The new girls are new; they don't know any of this yet. But I've worked in enough of these scenes to know that as far as trimming weed goes, this place is as good as it gets.I call our place the Farm, though it isn't ours: It's Jim's*. Jim's farm is two hours from the nearest city, 90 minutes from a gas station or a grocery store, at the end of a long logging road high in the coastal mountain range of Northern California. It's hard to get to; there isn't much local traffic save for the occasional work rig running bags of soil up the gravel road to one of the dozens of other grows in our little neighborhood. No highway patrol cars would bother to cruise in this far, which is a relief because Jim grows his weed illegally. There's no phone service and no internet. Most nights the only sounds you can hear are wind, coyotes, and the white noise of generators.
Regardless of the fact that the majority of growers in Humboldt County are operating illegally, thousands of seasonal workers come from all over the world to work in the marijuana capital of the US during harvest season, risking jail time and felony charges to build a little nest-egg with untaxed, unregulated income. Even to me, the risk seems worth it. I feel lucky to be here, even if I am breaking the law.I see the new girls turning now, walking up the dirt hill toward me in a little cluster; they're still shielding their eyes from the bright morning sky. From up on the deck, I watch them taking in the water tanks and the four-wheelers, the massive pile of our garbage set away to rot in a little clearing of trees. I remember being new, and trying to understand. When they look up at me, I smile and wave.
I feel lucky to be here, even if I am breaking the law.
At every trim scene I've been to, the majority of trimmers I've met and worked with have been women. I've heard men justify this separation of labor by saying things like, "your fingers move faster than ours" or "you're better at sitting still." In reality, trimming is tedious, difficult, boring, and absolutely necessary work. While the growers don't want to do this work, they still need their buds trimmed in order to sell their product. This, I believe, is why a term like "trim bitch" could exist in the first place. It's a way to devalue a woman's labor, even as it's actively depended upon. It's also a reminder that if you aren't pulling your weight, there are countless other girls who can take your place."Hay que cortarlos como asi," Flor* explains, holding an untrimmed bud of marijuana between two chipped turquoise fingernails. Flor is Jim's wife, a beautiful 24-year-old Colombian girl whose job is to break the new girls in. In her right hand Flor holds a pair of garden shears, rotating the bud gently as she snips away the dried water leaves that cling to the nug. "Eso, eso, eso, eso, y ya," she says as she holds the finished trimmed bud in front of a girl's face; the girl nods solemnly. Flor flings the bud into the brown grocery bag in front of them and moves down the folding table with her scissors to show the next girl.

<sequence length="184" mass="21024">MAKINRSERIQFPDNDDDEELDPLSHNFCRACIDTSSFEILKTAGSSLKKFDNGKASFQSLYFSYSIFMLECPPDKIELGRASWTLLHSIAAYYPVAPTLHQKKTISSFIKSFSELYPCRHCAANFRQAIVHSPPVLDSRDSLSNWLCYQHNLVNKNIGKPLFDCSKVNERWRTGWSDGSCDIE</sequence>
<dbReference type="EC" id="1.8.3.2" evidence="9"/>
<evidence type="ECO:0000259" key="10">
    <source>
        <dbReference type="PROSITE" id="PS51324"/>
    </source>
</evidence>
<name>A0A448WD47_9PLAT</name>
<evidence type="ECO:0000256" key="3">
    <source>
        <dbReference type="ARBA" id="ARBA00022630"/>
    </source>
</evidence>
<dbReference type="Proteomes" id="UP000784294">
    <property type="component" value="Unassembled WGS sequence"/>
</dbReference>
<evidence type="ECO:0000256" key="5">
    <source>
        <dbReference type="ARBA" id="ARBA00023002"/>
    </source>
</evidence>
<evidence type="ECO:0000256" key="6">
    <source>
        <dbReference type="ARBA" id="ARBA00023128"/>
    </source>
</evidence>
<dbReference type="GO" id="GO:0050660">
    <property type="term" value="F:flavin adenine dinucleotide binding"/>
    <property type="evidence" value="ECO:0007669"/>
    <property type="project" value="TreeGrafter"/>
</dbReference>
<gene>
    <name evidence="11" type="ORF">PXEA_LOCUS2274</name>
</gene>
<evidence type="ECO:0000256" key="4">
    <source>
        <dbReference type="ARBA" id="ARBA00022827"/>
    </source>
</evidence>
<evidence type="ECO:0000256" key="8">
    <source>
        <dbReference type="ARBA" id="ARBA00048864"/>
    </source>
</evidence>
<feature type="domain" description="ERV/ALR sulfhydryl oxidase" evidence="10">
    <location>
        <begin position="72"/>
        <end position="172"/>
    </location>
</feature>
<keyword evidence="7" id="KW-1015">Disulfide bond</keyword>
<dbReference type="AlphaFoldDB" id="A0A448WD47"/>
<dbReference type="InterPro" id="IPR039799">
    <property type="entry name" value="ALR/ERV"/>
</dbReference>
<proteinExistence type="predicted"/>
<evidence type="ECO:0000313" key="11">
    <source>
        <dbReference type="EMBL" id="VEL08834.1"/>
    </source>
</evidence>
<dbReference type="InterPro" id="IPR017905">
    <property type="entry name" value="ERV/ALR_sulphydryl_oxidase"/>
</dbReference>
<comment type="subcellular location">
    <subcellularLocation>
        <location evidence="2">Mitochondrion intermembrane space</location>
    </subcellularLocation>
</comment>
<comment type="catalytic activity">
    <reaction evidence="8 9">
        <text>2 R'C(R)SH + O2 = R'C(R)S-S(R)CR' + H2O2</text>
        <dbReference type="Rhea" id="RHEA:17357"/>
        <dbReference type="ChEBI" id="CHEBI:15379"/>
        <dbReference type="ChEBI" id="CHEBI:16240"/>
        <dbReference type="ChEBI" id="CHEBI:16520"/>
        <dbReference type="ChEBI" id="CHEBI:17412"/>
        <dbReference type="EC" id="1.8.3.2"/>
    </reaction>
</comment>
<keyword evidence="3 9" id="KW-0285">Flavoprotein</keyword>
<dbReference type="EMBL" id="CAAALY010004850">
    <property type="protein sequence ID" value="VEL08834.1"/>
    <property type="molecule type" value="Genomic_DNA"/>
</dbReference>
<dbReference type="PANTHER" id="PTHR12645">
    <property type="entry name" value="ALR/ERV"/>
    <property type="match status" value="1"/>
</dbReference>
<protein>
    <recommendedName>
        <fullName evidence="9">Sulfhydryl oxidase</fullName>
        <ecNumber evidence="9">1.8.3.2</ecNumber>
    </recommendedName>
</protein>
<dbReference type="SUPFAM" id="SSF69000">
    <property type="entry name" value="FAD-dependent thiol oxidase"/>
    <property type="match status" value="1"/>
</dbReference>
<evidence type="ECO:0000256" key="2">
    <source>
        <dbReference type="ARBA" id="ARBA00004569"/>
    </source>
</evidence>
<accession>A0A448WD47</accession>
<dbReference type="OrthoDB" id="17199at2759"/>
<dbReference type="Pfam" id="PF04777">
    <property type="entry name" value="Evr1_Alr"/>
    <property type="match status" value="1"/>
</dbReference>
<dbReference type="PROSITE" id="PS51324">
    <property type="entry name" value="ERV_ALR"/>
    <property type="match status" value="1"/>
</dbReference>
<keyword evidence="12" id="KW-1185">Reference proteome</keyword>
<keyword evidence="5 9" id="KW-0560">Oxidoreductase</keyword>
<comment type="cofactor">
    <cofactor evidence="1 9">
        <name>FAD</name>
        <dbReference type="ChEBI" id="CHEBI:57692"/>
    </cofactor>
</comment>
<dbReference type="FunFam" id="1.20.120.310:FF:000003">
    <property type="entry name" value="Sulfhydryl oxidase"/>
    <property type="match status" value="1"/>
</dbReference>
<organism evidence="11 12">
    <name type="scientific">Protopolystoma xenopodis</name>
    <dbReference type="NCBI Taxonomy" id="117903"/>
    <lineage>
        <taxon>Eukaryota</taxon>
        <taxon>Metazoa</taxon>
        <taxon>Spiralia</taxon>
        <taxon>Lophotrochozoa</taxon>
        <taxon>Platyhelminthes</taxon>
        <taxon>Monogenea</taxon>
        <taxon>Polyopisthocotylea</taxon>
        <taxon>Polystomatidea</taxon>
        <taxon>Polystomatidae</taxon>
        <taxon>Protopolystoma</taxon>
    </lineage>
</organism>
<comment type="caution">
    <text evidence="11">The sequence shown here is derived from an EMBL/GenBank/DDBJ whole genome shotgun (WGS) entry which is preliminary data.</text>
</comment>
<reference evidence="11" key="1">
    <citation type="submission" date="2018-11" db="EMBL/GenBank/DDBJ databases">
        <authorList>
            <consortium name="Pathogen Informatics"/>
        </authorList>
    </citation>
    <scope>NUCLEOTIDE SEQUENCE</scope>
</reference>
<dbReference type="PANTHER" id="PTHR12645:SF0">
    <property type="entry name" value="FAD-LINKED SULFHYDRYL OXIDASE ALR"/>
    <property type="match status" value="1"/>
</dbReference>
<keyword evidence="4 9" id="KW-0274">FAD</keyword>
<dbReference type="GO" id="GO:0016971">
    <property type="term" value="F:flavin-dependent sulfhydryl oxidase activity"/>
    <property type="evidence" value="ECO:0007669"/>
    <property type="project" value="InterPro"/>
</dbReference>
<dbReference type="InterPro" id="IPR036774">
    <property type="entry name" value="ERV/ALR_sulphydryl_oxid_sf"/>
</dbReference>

More than once was offered an extra 50 bucks a pound to trim topless.
"It's not uncommon to hear stories of a summer's worth of work gone unpaid, with no legal recourse for the victim," Linda Stansberry writes in the North Coast Journal. Stansberry is a journalist from Humboldt County who has advocated for better treatment of women in the marijuana industry. Because non-medical cannabis cultivation is still illegal, the culture surrounding these scenes tends to be insular and secretive. As Stansberry puts it, the culture "functions due to the unspoken agreement that nobody narcs, ever," even if you've been seriously wronged. For trimmers who have uprooted their lives to come work—to make money for their children or families often because they aren't able to find better work elsewhere—this kind of exploitation is devastating.
Jim pays me $200 for every trimmed pound of weed I produce. On good days, if the buds are big, I can trim three or four pounds.
Now, as marijuana legalization becomes more of a reality across the country, I see activist organizations forming to empower women who work with cannabis—to help give them more of a stake in a booming industry. Talk of trimming unions has become more commonplace, even as local growers continue to threaten to get machines to do their processing. (Personally, I think the buds look better trimmed by hand.)While farms like Jim's—big, remote, underground operations—will likely still exist when cannabis is legalized, they won't be the only option for women who want to trim. And while many people in Humboldt County are already lamenting the end of the industry as we know it—namely, a dangerous and endless fountain of money—the promise of safer communities and workplaces is invaluable.When I'm at home in Portland during the off-season, where weed is legal, I can walk into a dispensary and buy whatever I want with just a driver's license. I can even buy four marijuana starts and plant them in my own yard, no documentation required. I can water them, feed them chicken shit, and check them tenderly for spider mites. When they bud I can cut them down, hang them to dry, and then trim the buds to smoke for the rest of the year. I won't be paid to do this, but I'll be working on my own terms.
*Names have been changed